Fine art is that in which the hand, the head, and the heart of man go together.” 
John Ruskin I have been lucky to experience days on a bike where everything has come together. I’ve always called these my magic days, when function is transcended by form. It’s these days that allow me to glimpse the sublime. When I chose racing bikes in France over art college in England I never thought that it would open my eyes in the way it did. I imagined I was taking a fork in the road of my life that would send me away from the abstract and remove the opportunity to experience and see the world in a certain way. After all, the life of an athlete is quite different to that of an artist. The thing is I didn’t become an athlete; I became a Tour de France rider. The Tour is not like any other sporting event, in fact, for many it is barely a sporting event, it is a memory of youth, an annual piece of summer nostalgia. Each generation has its heroes and villains, whether you follow the Tour closely or not you are aware of who they are or at least that they exist.
For three weeks every July the Tour de France becomes the birdsong of France. If the Maillot Jaune [yellow jersey] is the hero then the Lanterne Rouge is the antihero, they bookend the race, there is a strange sense of one needing the other to exist. It is difficult to choose which of the two has achieved the greater feat, and often it is the latter who will have provided he story to which people can relate to because it is through witnessing his suffering and daily battle to survive that we are offered something with which we can truly empathise. James Straffon encapsulates all this perfectly when he refers to the ‘rich tapestry’ that is the Tour and he has indeed ‘picked apart’ the threads in order to understand the life within. His imagery is mixed, not only in content but in media, and he has created his own tapestry traversing the rich history and landscape of the century old race. This in itself is a rarity. Since its inception Le Tour has been a race for writers, spawning some of the greatest sports literature written, yet artists very rarely take up the challenge of capturing it. This is not surprising considering what a chaotically epic spectacle the race can be; it is hard to capture what won’t be caught. James has taken up the challenge and found a visual vocabulary for the chaos, he has brought it all together: the Tour de France has become art.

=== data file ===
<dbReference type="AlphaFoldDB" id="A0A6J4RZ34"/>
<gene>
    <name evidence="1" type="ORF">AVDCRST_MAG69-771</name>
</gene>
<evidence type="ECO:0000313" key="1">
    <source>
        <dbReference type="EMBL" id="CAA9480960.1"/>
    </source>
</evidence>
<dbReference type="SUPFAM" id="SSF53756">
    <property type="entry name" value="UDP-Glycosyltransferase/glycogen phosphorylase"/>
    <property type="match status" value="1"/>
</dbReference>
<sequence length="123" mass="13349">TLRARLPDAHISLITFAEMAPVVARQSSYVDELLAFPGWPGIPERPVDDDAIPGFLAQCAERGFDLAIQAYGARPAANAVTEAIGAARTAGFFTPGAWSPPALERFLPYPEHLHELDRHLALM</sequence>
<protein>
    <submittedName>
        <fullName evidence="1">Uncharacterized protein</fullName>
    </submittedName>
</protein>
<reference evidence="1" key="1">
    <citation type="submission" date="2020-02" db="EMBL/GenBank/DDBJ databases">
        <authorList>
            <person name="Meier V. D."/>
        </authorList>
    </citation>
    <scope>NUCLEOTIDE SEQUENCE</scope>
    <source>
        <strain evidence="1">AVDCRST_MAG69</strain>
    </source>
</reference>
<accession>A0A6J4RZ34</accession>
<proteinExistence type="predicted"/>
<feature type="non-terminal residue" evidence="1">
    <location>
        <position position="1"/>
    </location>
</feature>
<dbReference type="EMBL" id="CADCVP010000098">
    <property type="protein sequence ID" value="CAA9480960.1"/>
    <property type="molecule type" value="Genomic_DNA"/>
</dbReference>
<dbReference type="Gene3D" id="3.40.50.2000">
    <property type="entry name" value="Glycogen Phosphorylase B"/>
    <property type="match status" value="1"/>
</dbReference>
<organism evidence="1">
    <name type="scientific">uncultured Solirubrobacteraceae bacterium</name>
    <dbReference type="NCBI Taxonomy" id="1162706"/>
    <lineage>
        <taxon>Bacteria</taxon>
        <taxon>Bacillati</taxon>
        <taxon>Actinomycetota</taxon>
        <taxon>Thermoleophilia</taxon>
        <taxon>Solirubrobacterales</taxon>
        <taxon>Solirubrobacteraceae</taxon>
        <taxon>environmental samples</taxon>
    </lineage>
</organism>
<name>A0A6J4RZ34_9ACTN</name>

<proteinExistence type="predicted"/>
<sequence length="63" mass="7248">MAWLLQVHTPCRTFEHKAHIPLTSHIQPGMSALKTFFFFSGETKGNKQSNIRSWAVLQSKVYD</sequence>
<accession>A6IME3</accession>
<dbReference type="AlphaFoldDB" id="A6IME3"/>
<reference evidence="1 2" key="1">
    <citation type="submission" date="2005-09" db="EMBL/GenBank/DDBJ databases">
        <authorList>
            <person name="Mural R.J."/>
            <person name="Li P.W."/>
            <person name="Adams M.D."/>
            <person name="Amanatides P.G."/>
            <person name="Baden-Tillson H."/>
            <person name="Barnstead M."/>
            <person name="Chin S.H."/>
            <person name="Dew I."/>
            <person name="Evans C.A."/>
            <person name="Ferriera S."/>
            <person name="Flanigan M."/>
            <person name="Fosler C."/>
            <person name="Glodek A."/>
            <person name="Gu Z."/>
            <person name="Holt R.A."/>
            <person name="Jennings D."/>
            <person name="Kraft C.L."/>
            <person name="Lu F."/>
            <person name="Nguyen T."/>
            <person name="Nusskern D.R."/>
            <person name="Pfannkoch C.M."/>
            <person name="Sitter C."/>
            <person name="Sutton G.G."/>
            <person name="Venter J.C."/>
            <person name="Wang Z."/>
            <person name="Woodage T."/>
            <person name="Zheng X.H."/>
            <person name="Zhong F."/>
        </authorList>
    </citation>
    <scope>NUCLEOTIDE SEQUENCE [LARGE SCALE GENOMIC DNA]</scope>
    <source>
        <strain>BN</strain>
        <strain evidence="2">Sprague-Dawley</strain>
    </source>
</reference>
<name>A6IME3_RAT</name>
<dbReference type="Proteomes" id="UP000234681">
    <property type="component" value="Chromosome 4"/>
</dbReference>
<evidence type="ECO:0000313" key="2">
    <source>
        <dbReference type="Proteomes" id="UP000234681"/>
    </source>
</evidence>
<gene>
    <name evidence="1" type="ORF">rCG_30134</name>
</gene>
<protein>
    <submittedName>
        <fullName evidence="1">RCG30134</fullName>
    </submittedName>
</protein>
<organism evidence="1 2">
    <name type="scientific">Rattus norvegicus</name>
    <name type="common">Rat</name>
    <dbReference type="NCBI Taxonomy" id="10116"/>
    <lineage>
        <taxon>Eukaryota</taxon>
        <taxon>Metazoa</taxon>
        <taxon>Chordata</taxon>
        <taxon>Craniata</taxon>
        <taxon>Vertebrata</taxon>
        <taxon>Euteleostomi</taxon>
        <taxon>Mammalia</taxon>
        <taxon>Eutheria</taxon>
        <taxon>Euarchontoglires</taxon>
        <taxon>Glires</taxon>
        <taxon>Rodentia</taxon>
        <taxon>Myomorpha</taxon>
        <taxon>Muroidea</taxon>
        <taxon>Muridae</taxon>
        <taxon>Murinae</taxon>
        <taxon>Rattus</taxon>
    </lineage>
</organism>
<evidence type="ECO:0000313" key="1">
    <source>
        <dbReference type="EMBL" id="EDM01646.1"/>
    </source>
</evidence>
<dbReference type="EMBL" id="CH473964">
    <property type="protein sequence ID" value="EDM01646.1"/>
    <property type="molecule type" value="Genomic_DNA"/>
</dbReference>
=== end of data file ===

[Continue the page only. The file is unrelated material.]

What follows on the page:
by James Straffon